Character-Centered Book Covers: Why So Few?

Unique, character-centered cover of Sense and Sensibility and Sea Monsters.

Appropriate cover of Sense and Sensibility and Sea Monsters

First off, I’d just like to say that I was ridiculously excited to write this post. From the moment we conceived Character Cavalcade Week, I decided I was going to write a post on the 10 best book covers featuring characters. Right up my alley! Finding good design gives me a thrill, and I knew it was going to be an inspirational piece of cake.

Obviously, I wasn’t thinking about it too deeply because, if I had, I would have realized the futility of my effort.

I must have scrolled through thousands of book covers, searching Amazon, book design review sites, the AIGA, and Google Images, finally coming to an important conclusion:

Most book covers do not feature characters.

So, there went my post. But, when you stop and think about it, that fact really does make a great deal of sense. The main reason many people read novels is to be wisked away to another land, to become absorbed in the lives of the characters contained within and to be free to picture them in their mind’s eye in whichever they wish.

Putting a representation of a character on the cover kind of kills all of the mystery and imagination in that process.

Now, don’t get me wrong, some very well-designed covers do feature characters. Most that do, however, feature the character cropped or blurred in such a way that retains some of that mystery. When I talk about covers featuring characters, I mean the character’s face is fully visible and distinguishing their features is a breeze.

Some genres say “Hooey!”

In my searches, I discovered there are a few fiction genres, however, where character-centered book covers are actually semi-common:

  1. Children’s Fiction, particularly character-driven series such as Harry Potter or Vampire Academy, and books where the main character is not human such as The Lorax (and most of Dr. Seuss’ books) or Where The Wild Things Are.
  2. Romance Novels. Not only do these commonly feature characters, but usually in various stages of undress. I’m thinking the goal here is to draw eyeballs to the cover and give the reader a reason to choose one over the other (ie, Fabio looks MUCH better as a pirate than as a lion-maned scoundrel). Side note: Yes, I also cannot believe there is an Official Fabio International Fan Site. At least you’re not the one with it in your browser history!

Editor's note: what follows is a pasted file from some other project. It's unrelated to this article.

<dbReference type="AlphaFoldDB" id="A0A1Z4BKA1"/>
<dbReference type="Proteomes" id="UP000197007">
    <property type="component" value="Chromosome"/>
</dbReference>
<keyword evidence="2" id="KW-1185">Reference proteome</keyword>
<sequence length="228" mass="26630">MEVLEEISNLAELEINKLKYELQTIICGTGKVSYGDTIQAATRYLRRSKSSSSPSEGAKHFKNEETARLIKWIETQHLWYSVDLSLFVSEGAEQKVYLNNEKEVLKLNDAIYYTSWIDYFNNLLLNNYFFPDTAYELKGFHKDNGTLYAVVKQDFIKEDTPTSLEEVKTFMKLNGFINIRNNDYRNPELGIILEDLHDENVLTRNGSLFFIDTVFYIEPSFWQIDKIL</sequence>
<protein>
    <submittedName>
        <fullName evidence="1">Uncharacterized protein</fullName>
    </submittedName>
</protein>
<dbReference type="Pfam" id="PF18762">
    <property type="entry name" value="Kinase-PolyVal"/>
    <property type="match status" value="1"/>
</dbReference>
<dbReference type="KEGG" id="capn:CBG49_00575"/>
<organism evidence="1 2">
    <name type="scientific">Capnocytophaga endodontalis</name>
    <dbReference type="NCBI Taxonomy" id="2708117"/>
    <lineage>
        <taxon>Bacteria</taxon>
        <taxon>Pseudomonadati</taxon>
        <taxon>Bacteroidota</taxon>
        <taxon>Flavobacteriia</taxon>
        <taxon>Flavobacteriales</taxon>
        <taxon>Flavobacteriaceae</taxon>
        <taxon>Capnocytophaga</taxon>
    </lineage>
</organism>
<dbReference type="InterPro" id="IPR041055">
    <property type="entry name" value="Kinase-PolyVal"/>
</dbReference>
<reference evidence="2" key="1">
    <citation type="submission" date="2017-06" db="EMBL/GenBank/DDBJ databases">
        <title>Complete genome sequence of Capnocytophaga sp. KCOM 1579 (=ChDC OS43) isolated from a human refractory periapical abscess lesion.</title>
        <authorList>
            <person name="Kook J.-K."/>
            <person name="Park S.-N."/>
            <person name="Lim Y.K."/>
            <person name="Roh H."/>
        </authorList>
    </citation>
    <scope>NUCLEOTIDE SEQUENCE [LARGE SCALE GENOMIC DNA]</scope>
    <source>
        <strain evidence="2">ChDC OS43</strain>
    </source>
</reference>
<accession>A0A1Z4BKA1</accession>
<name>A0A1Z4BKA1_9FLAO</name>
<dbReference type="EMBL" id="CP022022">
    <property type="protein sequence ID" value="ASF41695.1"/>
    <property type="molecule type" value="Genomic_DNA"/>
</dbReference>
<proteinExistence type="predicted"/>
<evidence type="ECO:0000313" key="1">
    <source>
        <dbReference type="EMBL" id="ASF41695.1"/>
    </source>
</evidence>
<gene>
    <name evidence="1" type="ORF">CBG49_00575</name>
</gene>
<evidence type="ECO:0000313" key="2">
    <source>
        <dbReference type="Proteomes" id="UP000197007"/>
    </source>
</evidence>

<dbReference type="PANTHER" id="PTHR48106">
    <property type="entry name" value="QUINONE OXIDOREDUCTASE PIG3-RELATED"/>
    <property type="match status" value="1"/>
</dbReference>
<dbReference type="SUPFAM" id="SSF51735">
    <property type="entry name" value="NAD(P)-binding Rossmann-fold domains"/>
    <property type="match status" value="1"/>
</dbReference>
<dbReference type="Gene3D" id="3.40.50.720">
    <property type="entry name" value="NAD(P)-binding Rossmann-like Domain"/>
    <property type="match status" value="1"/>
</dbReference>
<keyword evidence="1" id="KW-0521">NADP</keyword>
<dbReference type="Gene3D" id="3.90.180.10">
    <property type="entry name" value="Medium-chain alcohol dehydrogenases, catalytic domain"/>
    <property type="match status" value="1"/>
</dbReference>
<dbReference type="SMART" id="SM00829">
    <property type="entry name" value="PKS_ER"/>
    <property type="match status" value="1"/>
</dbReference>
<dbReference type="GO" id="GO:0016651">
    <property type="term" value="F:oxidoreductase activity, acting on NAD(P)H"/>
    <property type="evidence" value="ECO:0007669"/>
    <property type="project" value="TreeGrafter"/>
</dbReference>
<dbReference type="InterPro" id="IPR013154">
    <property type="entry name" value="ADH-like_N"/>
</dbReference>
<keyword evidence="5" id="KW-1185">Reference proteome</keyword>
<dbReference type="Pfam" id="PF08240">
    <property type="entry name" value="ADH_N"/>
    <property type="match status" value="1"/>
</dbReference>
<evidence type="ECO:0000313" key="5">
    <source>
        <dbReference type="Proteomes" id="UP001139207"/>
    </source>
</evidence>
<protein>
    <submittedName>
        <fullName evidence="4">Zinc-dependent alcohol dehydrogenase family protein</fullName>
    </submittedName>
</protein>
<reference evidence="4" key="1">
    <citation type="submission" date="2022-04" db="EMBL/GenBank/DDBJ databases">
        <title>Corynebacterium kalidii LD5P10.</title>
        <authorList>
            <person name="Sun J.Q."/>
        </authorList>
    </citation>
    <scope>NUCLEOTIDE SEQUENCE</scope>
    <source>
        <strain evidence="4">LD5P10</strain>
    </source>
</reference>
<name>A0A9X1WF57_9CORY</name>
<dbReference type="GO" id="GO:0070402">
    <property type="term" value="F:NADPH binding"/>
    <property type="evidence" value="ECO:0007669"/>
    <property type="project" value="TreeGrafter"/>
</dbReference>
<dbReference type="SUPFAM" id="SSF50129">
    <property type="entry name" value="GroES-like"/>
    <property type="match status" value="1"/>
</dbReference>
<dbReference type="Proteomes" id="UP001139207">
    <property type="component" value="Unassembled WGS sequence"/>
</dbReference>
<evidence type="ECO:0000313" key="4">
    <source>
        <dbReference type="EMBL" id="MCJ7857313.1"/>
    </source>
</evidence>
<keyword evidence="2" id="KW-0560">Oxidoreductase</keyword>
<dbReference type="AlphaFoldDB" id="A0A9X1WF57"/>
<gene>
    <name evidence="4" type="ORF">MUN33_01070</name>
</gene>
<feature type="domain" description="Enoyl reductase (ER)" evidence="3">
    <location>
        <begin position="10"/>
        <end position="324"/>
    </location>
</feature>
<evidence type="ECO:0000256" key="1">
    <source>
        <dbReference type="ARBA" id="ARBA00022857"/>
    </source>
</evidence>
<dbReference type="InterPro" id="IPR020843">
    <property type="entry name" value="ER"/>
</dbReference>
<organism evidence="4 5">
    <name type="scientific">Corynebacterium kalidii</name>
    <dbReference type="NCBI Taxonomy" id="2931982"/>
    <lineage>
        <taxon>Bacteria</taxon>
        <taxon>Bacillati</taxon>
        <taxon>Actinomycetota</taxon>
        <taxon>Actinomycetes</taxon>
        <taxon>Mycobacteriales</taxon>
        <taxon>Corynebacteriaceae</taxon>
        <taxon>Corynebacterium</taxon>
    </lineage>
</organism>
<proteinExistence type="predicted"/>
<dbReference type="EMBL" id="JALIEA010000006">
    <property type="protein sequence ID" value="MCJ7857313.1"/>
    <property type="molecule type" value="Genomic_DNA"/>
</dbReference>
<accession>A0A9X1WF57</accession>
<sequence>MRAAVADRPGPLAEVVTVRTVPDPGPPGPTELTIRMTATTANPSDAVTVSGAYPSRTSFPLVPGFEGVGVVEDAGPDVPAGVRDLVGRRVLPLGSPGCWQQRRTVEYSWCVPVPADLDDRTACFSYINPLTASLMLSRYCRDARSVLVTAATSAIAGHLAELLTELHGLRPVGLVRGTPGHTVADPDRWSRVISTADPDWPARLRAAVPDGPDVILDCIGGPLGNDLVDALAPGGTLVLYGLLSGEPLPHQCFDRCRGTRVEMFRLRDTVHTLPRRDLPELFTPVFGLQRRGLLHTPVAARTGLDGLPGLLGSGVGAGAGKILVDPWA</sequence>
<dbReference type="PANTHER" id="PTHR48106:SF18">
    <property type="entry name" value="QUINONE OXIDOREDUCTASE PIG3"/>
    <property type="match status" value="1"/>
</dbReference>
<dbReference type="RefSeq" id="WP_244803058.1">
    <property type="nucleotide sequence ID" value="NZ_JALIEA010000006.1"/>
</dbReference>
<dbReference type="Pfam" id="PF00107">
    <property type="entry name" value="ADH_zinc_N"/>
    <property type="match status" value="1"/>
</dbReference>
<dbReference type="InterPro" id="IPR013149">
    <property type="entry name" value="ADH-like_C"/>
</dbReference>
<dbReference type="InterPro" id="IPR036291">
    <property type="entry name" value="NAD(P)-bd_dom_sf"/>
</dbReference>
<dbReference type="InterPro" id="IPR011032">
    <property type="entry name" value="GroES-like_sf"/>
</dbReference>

3. Science Fiction/Fantasy. This ties in with what we mentioned when discussing children’s fiction; that is, when the characters aren’t necessarily human it may be important to have a visual representation to associate with them, such as the books in the Star Wars or Lord of the Rings series.

And a few are just plain awesome

Finally, there are a few book covers featuring characters that are just totally awesome. I’d like to pay tribute to a few of them now:

Pride and Prejudice and Zombies. Amazing play on a classic cover. See also Sense and Sensibility and Sea Monsters.

The Giver. Spectacular photo that gives you an extraordinary mental image of the elderly Giver.

The Two Towers. Updated 2005 edition showcases beautiful, detailed artwork featuring everyone’s favorite talking trees, the Ents.

Have A Favorite Character-Centered Cover?

It’s your turn! Let us know your favorite character-centered cover and I might just add it to the gallery above, crediting you, of course. What are your thoughts on these character-centered covers? Are they a good thing to give your mind the building blocks by which to reference the characters, or would you rather their appearance be left up solely to your imagination?

  • http://dwightland.homestead.com Dwight Okita

    I enjoyed this post and agreed with most of your conclusions. There is a desire to preserve the mystery of the hero’s face to allow the reader to imagine it. When I worked with the designer on the cover of my novel The Prospect of My Arrival — I wasn’t thinking of all that. I just knew that the character was an embryo and literally hadn’t yet arrived. So it seemed fitting we see a young man descending the escalator but his head has yet to make it into the picture. See my blog for the image — http://dwightokita2011.blogspot.com/

  • Spiral Razor

    So, most of my favorite books have character centered covers. I read mostly fantasy and sci-fi books. If I could get away with it, I would happily not have a character on the cover, but some random image and the title is not going to draw the kind of readers who would enjoy my book. I know, because I am the kind of reader who enjoys my book, and a nifty comic-book like cover on a book is one of the first things that draws me to a new author. (Sad,but true) I came across one of my favorite authors, Brent Weeks, solely because the covers of his Night Angel Trilogy freaking rocked. As with my other favs, Jim Butcher, Gail Carriger, and C.S. Friedman. All character covers.
    SO, when you can’t afford a cover artist and photographer, this is a problem.

    • http://selfpublishingteam.com/ Toni @ Duolit

      What an excellent point — I hadn’t thought about the fact that your genre almost always features character-centered covers. Thanks so much for sharing your experience!

  • Brandon

    I was a hardcore Nancy Drew/Hardy Boys geek growing up, and they always featured some pretty cool character covers. A particular favorite were two spinoff series called “The Nancy Drew Files” and “The Hardy Boys Casefiles,” where they usually rendered a scene from the book on the cover. Two favorites were “Update on Crime:”
    http://img1.bdbphotos.com/images/orig/r/4/r41prrqtopigp1rg.jpg
    and “Frame Up:”
    http://photo.goodreads.com/books/1181236043l/1130249.jpg